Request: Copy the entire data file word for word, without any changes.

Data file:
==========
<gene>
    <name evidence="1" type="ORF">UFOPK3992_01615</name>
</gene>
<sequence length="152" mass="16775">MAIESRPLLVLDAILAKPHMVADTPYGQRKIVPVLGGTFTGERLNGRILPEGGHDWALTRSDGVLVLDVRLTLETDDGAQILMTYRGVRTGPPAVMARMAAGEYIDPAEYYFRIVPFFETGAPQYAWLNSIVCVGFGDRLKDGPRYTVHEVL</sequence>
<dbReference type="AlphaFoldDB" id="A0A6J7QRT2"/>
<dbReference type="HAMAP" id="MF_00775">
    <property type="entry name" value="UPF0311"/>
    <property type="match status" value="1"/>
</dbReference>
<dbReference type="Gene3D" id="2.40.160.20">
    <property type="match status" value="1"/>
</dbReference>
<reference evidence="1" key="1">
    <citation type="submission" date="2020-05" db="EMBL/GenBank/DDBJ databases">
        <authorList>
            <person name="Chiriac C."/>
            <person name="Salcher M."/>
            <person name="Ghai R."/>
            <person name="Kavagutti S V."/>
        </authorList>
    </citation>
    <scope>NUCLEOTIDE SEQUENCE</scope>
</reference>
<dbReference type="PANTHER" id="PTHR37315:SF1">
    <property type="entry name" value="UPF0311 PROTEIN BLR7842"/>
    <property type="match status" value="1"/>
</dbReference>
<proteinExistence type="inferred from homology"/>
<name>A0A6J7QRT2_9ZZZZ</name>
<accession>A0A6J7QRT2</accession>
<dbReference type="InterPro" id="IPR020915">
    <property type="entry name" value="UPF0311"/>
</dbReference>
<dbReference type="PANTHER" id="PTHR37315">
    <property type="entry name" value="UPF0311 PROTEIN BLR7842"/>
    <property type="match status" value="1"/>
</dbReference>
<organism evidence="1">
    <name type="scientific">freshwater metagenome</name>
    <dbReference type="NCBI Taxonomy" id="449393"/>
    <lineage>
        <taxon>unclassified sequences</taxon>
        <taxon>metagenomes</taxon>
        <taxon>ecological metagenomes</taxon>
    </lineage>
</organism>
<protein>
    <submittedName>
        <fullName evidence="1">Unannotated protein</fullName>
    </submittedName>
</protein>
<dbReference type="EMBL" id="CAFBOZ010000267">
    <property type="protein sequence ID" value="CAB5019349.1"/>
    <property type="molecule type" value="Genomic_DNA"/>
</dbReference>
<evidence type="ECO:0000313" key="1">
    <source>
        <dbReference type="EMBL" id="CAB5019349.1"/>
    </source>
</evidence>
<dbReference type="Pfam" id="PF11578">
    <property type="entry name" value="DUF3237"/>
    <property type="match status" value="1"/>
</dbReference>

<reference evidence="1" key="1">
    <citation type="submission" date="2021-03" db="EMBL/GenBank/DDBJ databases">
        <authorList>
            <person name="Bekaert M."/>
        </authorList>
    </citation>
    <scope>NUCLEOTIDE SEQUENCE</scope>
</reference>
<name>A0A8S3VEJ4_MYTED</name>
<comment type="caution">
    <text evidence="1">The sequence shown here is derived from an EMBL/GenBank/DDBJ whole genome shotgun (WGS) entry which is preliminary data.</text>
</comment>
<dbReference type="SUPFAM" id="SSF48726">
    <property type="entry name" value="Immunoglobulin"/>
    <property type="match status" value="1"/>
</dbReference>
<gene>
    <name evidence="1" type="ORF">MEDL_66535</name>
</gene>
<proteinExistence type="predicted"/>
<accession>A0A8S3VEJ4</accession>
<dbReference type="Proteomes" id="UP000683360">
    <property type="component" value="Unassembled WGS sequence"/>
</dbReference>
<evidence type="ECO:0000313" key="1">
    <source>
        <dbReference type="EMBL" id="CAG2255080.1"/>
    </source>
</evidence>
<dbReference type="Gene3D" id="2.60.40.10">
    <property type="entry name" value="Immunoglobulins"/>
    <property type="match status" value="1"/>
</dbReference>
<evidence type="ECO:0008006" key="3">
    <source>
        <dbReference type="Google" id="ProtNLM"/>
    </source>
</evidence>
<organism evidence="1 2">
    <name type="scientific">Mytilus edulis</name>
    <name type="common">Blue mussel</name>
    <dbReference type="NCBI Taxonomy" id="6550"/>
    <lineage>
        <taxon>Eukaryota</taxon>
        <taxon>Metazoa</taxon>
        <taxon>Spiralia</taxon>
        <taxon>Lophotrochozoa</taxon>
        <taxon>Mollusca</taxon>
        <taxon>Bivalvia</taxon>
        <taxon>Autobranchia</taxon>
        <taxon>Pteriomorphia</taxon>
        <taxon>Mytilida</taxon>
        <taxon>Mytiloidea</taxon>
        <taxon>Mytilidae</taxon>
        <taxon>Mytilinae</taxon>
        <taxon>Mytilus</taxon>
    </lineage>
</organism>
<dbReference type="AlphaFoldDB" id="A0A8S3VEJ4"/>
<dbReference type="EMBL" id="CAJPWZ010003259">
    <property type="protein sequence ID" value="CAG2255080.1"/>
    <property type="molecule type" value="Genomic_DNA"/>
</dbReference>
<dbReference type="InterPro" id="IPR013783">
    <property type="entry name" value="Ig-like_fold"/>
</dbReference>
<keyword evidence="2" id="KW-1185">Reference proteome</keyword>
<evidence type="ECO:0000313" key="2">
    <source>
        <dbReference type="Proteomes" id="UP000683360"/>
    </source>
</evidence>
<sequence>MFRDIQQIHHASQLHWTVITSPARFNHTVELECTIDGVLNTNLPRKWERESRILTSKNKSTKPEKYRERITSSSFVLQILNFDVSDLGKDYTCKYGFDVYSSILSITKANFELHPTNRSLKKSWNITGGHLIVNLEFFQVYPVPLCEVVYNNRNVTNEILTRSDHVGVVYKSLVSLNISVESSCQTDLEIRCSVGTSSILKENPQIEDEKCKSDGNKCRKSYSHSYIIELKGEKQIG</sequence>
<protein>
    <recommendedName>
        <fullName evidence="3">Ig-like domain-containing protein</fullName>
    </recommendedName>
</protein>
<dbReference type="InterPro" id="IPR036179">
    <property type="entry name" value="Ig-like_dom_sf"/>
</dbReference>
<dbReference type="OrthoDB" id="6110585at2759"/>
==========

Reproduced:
<gene>
    <name evidence="1" type="ORF">UFOPK3992_01615</name>
</gene>
<sequence length="152" mass="16775">MAIESRPLLVLDAILAKPHMVADTPYGQRKIVPVLGGTFTGERLNGRILPEGGHDWALTRSDGVLVLDVRLTLETDDGAQILMTYRGVRTGPPAVMARMAAGEYIDPAEYYFRIVPFFETGAPQYAWLNSIVCVGFGDRLKDGPRYTVHEVL</sequence>
<dbReference type="AlphaFoldDB" id="A0A6J7QRT2"/>
<dbReference type="HAMAP" id="MF_00775">
    <property type="entry name" value="UPF0311"/>
    <property type="match status" value="1"/>
</dbReference>
<dbReference type="Gene3D" id="2.40.160.20">
    <property type="match status" value="1"/>
</dbReference>
<reference evidence="1" key="1">
    <citation type="submission" date="2020-05" db="EMBL/GenBank/DDBJ databases">
        <authorList>
            <person name="Chiriac C."/>
            <person name="Salcher M."/>
            <person name="Ghai R."/>
            <person name="Kavagutti S V."/>
        </authorList>
    </citation>
    <scope>NUCLEOTIDE SEQUENCE</scope>
</reference>
<dbReference type="PANTHER" id="PTHR37315:SF1">
    <property type="entry name" value="UPF0311 PROTEIN BLR7842"/>
    <property type="match status" value="1"/>
</dbReference>
<proteinExistence type="inferred from homology"/>
<name>A0A6J7QRT2_9ZZZZ</name>
<accession>A0A6J7QRT2</accession>
<dbReference type="InterPro" id="IPR020915">
    <property type="entry name" value="UPF0311"/>
</dbReference>
<dbReference type="PANTHER" id="PTHR37315">
    <property type="entry name" value="UPF0311 PROTEIN BLR7842"/>
    <property type="match status" value="1"/>
</dbReference>
<organism evidence="1">
    <name type="scientific">freshwater metagenome</name>
    <dbReference type="NCBI Taxonomy" id="449393"/>
    <lineage>
        <taxon>unclassified sequences</taxon>
        <taxon>metagenomes</taxon>
        <taxon>ecological metagenomes</taxon>
    </lineage>
</organism>
<protein>
    <submittedName>
        <fullName evidence="1">Unannotated protein</fullName>
    </submittedName>
</protein>
<dbReference type="EMBL" id="CAFBOZ010000267">
    <property type="protein sequence ID" value="CAB5019349.1"/>
    <property type="molecule type" value="Genomic_DNA"/>
</dbReference>
<evidence type="ECO:0000313" key="1">
    <source>
        <dbReference type="EMBL" id="CAB5019349.1"/>
    </source>
</evidence>
<dbReference type="Pfam" id="PF11578">
    <property type="entry name" value="DUF3237"/>
    <property type="match status" value="1"/>
</dbReference>

<reference evidence="1" key="1">
    <citation type="submission" date="2021-03" db="EMBL/GenBank/DDBJ databases">
        <authorList>
            <person name="Bekaert M."/>
        </authorList>
    </citation>
    <scope>NUCLEOTIDE SEQUENCE</scope>
</reference>
<name>A0A8S3VEJ4_MYTED</name>
<comment type="caution">
    <text evidence="1">The sequence shown here is derived from an EMBL/GenBank/DDBJ whole genome shotgun (WGS) entry which is preliminary data.</text>
</comment>
<dbReference type="SUPFAM" id="SSF48726">
    <property type="entry name" value="Immunoglobulin"/>
    <property type="match status" value="1"/>
</dbReference>
<gene>
    <name evidence="1" type="ORF">MEDL_66535</name>
</gene>
<proteinExistence type="predicted"/>
<accession>A0A8S3VEJ4</accession>
<dbReference type="Proteomes" id="UP000683360">
    <property type="component" value="Unassembled WGS sequence"/>
</dbReference>
<evidence type="ECO:0000313" key="1">
    <source>
        <dbReference type="EMBL" id="CAG2255080.1"/>
    </source>
</evidence>
<dbReference type="Gene3D" id="2.60.40.10">
    <property type="entry name" value="Immunoglobulins"/>
    <property type="match status" value="1"/>
</dbReference>
<evidence type="ECO:0008006" key="3">
    <source>
        <dbReference type="Google" id="ProtNLM"/>
    </source>
</evidence>
<organism evidence="1 2">
    <name type="scientific">Mytilus edulis</name>
    <name type="common">Blue mussel</name>
    <dbReference type="NCBI Taxonomy" id="6550"/>
    <lineage>
        <taxon>Eukaryota</taxon>
        <taxon>Metazoa</taxon>
        <taxon>Spiralia</taxon>
        <taxon>Lophotrochozoa</taxon>
        <taxon>Mollusca</taxon>
        <taxon>Bivalvia</taxon>
        <taxon>Autobranchia</taxon>
        <taxon>Pteriomorphia</taxon>
        <taxon>Mytilida</taxon>
        <taxon>Mytiloidea</taxon>
        <taxon>Mytilidae</taxon>
        <taxon>Mytilinae</taxon>
        <taxon>Mytilus</taxon>
    </lineage>
</organism>
<dbReference type="AlphaFoldDB" id="A0A8S3VEJ4"/>
<dbReference type="EMBL" id="CAJPWZ010003259">
    <property type="protein sequence ID" value="CAG2255080.1"/>
    <property type="molecule type" value="Genomic_DNA"/>
</dbReference>
<dbReference type="InterPro" id="IPR013783">
    <property type="entry name" value="Ig-like_fold"/>
</dbReference>
<keyword evidence="2" id="KW-1185">Reference proteome</keyword>
<evidence type="ECO:0000313" key="2">
    <source>
        <dbReference type="Proteomes" id="UP000683360"/>
    </source>
</evidence>
<sequence>MFRDIQQIHHASQLHWTVITSPARFNHTVELECTIDGVLNTNLPRKWERESRILTSKNKSTKPEKYRERITSSSFVLQILNFDVSDLGKDYTCKYGFDVYSSILSITKANFELHPTNRSLKKSWNITGGHLIVNLEFFQVYPVPLCEVVYNNRNVTNEILTRSDHVGVVYKSLVSLNISVESSCQTDLEIRCSVGTSSILKENPQIEDEKCKSDGNKCRKSYSHSYIIELKGEKQIG</sequence>
<protein>
    <recommendedName>
        <fullName evidence="3">Ig-like domain-containing protein</fullName>
    </recommendedName>
</protein>
<dbReference type="InterPro" id="IPR036179">
    <property type="entry name" value="Ig-like_dom_sf"/>
</dbReference>
<dbReference type="OrthoDB" id="6110585at2759"/>